Cracks in calacutta countertop: WWYD?

rem1970March 8, 2013

So my elderly mother had her vanity countertop installed yesterday, and I could not be there for the installation. When the installer was drilling the faucet holes, the counter cracked alongside 2 of the 3 holes. He assured her that he "fixed" them (he filled them with resin) and that it wouldn't be an issue -- although of course he's going to say that. She trusted him on his word as a professional, and signed off on their sheet stating that the work was completed without any issues.

I called the fabricator's office manager to discuss what could be done to make this right. After some back and forth they have offered the following 2 options:

1) They can refund the cost of fabrication and we go somewhere else. Of course this means that we would be out the cost of material, which would be approx $600.


2) We accept the counter as-is, and we will not have to pay the final payment of approx $42. If the counter fails because of water damage at the site of the cracks, they will replace it with a remnant of carrera at no charge. I would insist that they put this in writing.

I should mention that this fabricator broke our first slab of material, which was a remnant. Since there was not another remnant of Calacatta, we had to choose from another slab which was more expensive. They absorbed the additional cost.

I have attached pictures of the problem areas. As you can see, the cracks go through the thickness of the slab. Aside from the cosmetic issue, my concern is that marble is porous and this will be a wet area (albeit behind the faucet and one of the handles). Do you think what they are proposing is fair? Part of me is angry that they are obviously trying to cut their losses while taking advantage of an elderly lady in the process. If she had called me to tell me what happened at the time (or if I had been there), she would not have signed their document. They are now trying to say that they can't be sure that the damage was caused by their fabricator, when he absolutely knows it was because he acknowleged it to my mom.

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I think they owe you a replacement now, without waiting to see if the cracked and mended piece is going to fail.

Why are they drilling holes in the marble on site as opposed to in their shop?

    Bookmark   March 9, 2013 at 8:41AM
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I vote for option C: give them the cracked counter back, get a full refund, and buy your counter from another fabricator.

    Bookmark   March 9, 2013 at 8:47AM
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That does not look like a proper fix. What they are proposing is not reasonable. It is standard to drill the holes on site.

    Bookmark   March 9, 2013 at 8:53AM
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I think you should counter with 2 options of your own.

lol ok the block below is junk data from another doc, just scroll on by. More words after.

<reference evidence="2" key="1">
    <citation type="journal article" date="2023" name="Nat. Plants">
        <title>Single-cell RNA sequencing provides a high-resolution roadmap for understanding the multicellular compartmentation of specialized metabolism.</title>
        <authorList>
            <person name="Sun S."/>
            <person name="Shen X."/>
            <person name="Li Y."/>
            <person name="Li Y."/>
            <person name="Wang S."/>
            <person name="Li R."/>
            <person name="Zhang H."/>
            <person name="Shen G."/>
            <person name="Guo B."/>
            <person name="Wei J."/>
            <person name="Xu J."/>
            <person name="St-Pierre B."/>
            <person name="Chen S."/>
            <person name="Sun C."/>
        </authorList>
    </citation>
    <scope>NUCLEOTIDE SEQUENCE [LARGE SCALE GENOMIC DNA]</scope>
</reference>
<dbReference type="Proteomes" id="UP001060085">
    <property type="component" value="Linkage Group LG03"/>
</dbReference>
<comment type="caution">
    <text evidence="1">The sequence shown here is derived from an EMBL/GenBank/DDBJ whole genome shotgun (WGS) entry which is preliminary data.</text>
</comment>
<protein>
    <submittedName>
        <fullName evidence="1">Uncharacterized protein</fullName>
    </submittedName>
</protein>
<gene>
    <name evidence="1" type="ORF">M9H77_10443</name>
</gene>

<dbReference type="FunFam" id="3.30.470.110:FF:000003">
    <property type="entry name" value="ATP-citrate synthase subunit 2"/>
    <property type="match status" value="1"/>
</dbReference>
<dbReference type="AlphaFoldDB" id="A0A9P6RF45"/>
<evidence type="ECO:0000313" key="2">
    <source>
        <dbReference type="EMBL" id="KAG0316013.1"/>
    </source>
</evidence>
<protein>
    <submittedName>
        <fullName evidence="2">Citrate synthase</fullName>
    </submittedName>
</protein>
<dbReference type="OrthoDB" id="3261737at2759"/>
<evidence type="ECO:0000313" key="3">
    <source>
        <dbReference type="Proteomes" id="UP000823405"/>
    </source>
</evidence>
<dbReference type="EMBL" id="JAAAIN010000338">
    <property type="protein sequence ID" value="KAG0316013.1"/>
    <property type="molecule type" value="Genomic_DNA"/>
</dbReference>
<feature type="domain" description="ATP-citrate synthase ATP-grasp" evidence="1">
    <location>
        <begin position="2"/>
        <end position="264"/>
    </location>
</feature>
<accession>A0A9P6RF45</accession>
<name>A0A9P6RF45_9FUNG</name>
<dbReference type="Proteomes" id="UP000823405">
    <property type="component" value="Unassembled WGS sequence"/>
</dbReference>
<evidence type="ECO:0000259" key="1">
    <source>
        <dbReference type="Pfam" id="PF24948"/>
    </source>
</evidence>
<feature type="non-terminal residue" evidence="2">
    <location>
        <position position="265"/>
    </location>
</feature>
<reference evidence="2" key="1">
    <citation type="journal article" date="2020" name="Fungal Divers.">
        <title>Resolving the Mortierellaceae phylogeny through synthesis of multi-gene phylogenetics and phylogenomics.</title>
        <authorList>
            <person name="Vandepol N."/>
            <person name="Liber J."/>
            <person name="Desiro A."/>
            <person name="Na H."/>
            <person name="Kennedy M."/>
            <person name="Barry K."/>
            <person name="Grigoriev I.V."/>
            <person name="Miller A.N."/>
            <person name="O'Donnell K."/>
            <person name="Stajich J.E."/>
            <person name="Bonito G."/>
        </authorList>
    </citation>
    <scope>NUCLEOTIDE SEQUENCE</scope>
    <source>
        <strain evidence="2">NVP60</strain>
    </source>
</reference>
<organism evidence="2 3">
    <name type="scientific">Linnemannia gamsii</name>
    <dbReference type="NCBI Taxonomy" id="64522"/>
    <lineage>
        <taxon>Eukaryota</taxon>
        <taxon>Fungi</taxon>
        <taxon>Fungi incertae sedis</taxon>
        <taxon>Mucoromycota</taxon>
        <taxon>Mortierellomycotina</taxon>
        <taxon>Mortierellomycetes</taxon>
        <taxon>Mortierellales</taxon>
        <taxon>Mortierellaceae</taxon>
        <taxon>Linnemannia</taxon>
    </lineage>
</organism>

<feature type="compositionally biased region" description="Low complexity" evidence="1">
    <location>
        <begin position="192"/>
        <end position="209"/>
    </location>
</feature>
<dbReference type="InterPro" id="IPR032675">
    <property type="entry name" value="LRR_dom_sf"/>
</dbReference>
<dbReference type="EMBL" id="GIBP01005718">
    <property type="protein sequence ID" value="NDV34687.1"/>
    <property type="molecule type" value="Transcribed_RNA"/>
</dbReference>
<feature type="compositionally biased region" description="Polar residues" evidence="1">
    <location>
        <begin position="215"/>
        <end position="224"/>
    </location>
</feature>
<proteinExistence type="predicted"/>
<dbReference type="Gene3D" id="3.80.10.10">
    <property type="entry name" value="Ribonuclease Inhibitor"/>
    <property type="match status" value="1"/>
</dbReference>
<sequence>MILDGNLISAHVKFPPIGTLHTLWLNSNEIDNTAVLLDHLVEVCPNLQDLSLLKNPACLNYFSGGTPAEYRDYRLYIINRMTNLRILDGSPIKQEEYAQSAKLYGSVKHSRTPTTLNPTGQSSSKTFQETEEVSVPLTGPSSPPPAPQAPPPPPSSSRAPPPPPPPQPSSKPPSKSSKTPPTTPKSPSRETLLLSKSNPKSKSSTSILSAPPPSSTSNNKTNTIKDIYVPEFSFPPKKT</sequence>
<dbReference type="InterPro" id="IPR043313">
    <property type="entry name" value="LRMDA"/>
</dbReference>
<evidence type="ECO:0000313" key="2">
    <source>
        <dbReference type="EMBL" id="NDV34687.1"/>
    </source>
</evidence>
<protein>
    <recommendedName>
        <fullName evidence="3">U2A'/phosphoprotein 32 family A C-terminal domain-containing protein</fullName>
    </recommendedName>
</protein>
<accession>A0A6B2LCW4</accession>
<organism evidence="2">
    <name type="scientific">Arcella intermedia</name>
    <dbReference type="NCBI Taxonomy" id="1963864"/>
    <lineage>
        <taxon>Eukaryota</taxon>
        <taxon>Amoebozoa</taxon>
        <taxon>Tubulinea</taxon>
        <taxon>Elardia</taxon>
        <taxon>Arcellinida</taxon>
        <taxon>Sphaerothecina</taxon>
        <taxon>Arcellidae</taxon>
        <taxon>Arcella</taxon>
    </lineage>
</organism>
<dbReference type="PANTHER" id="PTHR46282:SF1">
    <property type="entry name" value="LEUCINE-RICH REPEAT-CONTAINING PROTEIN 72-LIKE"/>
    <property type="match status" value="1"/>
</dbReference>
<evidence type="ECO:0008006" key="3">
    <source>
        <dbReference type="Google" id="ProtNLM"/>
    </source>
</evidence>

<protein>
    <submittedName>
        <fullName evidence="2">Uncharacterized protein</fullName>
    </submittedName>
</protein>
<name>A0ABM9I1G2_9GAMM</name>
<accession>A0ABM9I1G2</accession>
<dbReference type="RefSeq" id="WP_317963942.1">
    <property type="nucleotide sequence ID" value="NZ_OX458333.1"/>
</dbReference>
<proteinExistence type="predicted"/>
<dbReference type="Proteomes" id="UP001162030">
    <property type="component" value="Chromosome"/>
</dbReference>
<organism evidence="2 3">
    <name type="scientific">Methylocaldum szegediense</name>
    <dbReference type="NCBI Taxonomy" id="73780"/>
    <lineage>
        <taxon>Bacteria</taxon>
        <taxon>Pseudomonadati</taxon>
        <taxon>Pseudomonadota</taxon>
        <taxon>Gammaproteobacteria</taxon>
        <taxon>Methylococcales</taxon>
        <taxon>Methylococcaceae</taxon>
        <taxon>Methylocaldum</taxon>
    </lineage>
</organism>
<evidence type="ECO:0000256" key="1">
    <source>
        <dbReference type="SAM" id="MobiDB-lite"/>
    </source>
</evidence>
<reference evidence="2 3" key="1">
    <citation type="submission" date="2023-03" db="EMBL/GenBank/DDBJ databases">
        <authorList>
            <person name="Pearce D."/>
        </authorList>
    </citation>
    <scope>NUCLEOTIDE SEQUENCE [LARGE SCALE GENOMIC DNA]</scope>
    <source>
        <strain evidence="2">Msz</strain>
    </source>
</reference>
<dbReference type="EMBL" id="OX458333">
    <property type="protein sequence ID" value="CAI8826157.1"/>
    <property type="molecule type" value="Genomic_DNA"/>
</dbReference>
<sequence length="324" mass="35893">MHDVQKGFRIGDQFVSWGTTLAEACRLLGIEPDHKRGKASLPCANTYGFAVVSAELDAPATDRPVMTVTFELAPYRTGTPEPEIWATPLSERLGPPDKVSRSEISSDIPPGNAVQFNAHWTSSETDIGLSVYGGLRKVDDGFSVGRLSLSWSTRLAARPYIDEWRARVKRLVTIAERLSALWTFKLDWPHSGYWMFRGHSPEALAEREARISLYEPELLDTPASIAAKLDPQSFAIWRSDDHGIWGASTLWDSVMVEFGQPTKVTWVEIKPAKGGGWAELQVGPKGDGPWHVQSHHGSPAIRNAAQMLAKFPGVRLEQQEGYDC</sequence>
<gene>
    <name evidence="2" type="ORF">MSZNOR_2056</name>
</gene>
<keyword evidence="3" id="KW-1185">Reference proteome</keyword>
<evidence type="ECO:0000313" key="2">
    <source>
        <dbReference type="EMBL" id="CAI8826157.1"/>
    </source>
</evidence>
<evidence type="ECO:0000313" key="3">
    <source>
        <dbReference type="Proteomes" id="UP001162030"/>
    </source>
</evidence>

A) They replace all the damaged pieces.

B) They give you a complete refund for everything and you go elsewhere.

Those are obviously damaged counter tops and you paid for brand new ones. Accept nothing less.

This post was edited by mic111 on Sat, Mar 9, 13 at 10:47

    Bookmark   March 9, 2013 at 10:45AM
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A proper epoxy repair will make the area more waterproof and actually stronger than the marble itself.It wouldn't be prone to any more water issues than the rest of the marble is as a whole by it's porous nature. It's not unreasonable for them to fix the problem at all. The issue is the color of the filler that they chose. If they had chosen a grey, it would just look like more veining.

    Bookmark   March 9, 2013 at 12:10PM
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Thanks so much for all of your responses. The problem is that they have a signed piece of paper from my mom stating that the work was performed to our satisfaction, and that there are no issues with workmanship or defects -- or something to that effect. They did not leave a copy of the paper, but that's what the office manager read me over the phone That's what they're going to hang their hat on as far as being accommodating. I'll ask for a copy regardless.

Even if they capitulate and also refund what I paid for material, the other problem is that I will probably have to buy an entire slab in order to get another piece of Calacatta. It was almost an entire year before I found the remnant we initially got. The material is apparently not that common in Southern California and when I have found it, it's always entire slabs. Sigh...

    Bookmark   March 9, 2013 at 12:50PM
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What side are you showing us, is it the side that will go against the wall? Then that poor smeary job wont be seen, only the cracks.